Maslow’s Hierarchy of Needs: Probably something that hasn’t come to mind since your Psych 101 uni course. And almost certainly something that hasn’t been mentioned in your event planning. A Two-minute Refresher

To jog your memory, Abraham Maslow’s theory suggests that humans have many different needs which often compete. These needs fall in different categories which form a hierarchy.


The idea is that when needs compete, humans will attempt to satisfy the lower, more basic needs on the pyramid. When needs from one category are satisfied, humans will attempt to satisfy needs from the higher categories. The categories of needs, from lowest to highest are:

  • Physiological: breathing, excretion, food, water, sex
  • Safety: bodily safety, security, health
  • Social / Belonging: family, friendship, intimacy
  • Esteem: confidence, achievement, respect
  • Self Actualisation: realising one’s full potential

The Hierarchy and Your Event

Now try to think back to your worst personal experience as a spectator at an event – one that really sticks out as a memorably bad day out. It’s more than likely that one or more of the following was a factor:

  • Food or drink was hard or impossible to come by
  • Bathrooms were few and far between, dirty or overcrowded
  • Shelter from the elements was lacking
  • A serious safety incident may have occurred and you may have been hurt or felt threatened
  • Standing in a crowded queue for long periods

So, while the theory suggests that individuals use their free will to determine how they will act in any given moment, it can also be thought of in the following way:

Spectators will take for granted that event organisers will provide an environment in which their lower needs are easily met.

The fact that they’re coming to the event in the first place means they are attempting to satisfy higher needs, such as social ones. This means there is an assumption that lower needs will be taken care of. Yet if these minimum standards are not met then it is likely that any higher order objectives, or a desire to draw spectators’ attention to more engaging, exciting aspects of the event will be compromised.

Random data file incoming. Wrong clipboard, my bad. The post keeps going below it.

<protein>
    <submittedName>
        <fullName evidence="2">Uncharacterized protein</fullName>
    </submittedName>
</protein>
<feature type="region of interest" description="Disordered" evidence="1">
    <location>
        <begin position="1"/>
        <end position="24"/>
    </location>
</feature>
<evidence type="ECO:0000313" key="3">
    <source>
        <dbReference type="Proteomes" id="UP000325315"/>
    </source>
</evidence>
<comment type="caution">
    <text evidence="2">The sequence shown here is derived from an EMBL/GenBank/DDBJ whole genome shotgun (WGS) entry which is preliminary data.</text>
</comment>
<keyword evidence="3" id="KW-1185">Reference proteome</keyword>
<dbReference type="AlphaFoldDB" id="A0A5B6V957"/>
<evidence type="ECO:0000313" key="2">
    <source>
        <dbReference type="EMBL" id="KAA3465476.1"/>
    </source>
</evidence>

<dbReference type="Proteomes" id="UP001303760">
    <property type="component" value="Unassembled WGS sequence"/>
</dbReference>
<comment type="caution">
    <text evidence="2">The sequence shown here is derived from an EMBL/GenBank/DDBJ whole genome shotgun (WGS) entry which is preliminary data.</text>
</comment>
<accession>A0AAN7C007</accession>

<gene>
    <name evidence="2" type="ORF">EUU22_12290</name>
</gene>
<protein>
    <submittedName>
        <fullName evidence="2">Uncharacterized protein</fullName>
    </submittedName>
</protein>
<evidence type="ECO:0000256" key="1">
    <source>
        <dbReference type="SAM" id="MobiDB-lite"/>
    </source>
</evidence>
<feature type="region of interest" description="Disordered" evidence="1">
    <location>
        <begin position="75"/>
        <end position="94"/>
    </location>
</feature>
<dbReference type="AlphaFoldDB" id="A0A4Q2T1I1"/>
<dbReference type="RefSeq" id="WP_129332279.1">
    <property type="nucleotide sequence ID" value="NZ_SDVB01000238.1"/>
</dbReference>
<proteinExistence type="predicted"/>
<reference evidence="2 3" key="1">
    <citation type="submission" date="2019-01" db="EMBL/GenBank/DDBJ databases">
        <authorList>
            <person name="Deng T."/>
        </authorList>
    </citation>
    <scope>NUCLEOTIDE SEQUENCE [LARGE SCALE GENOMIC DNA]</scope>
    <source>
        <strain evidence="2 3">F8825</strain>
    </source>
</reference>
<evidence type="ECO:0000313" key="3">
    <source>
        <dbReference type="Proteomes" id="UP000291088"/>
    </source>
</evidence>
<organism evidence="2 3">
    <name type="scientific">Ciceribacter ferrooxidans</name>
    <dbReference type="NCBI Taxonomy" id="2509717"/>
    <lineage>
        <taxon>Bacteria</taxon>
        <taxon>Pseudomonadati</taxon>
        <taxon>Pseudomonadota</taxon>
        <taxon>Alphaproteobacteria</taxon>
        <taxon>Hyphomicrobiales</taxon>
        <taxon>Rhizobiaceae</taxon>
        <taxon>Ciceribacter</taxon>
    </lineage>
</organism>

It should probably be noted that although sexual needs are listed as one of the most basic, we do not necessarily recommend attempting to satisfy those needs of your spectators! This is not a precise model!

Meeting the Basic Values

Basic values of an event refer to the values that the event organiser must address to minimise risk of failing to meet stakeholder expectations. Yet do you alway dedicate resources to consider basic needs as part of event planning such as amenities, comfort and safety?  All too often we see a heavy focus on the ‘sexy side’ of event planning with a reluctant focus on the boring bits. The satisfaction of these basic needs is a consideration that must be built into the event at the planning and development stages.

And in case you think we’re making a big deal about nothing, consider the following:

  • Glastonbury’s 2012 festival has been cancelled due to the shortage of toilets caused by the 2012 London Olympics!

From a risk management perspective, health, safety and basic amenities are critical for achieving anything else in the event.  However the risk program should not stop there. Risk management should minimise any threats to fulfilling goals such as profit or enhancement of image and reputation.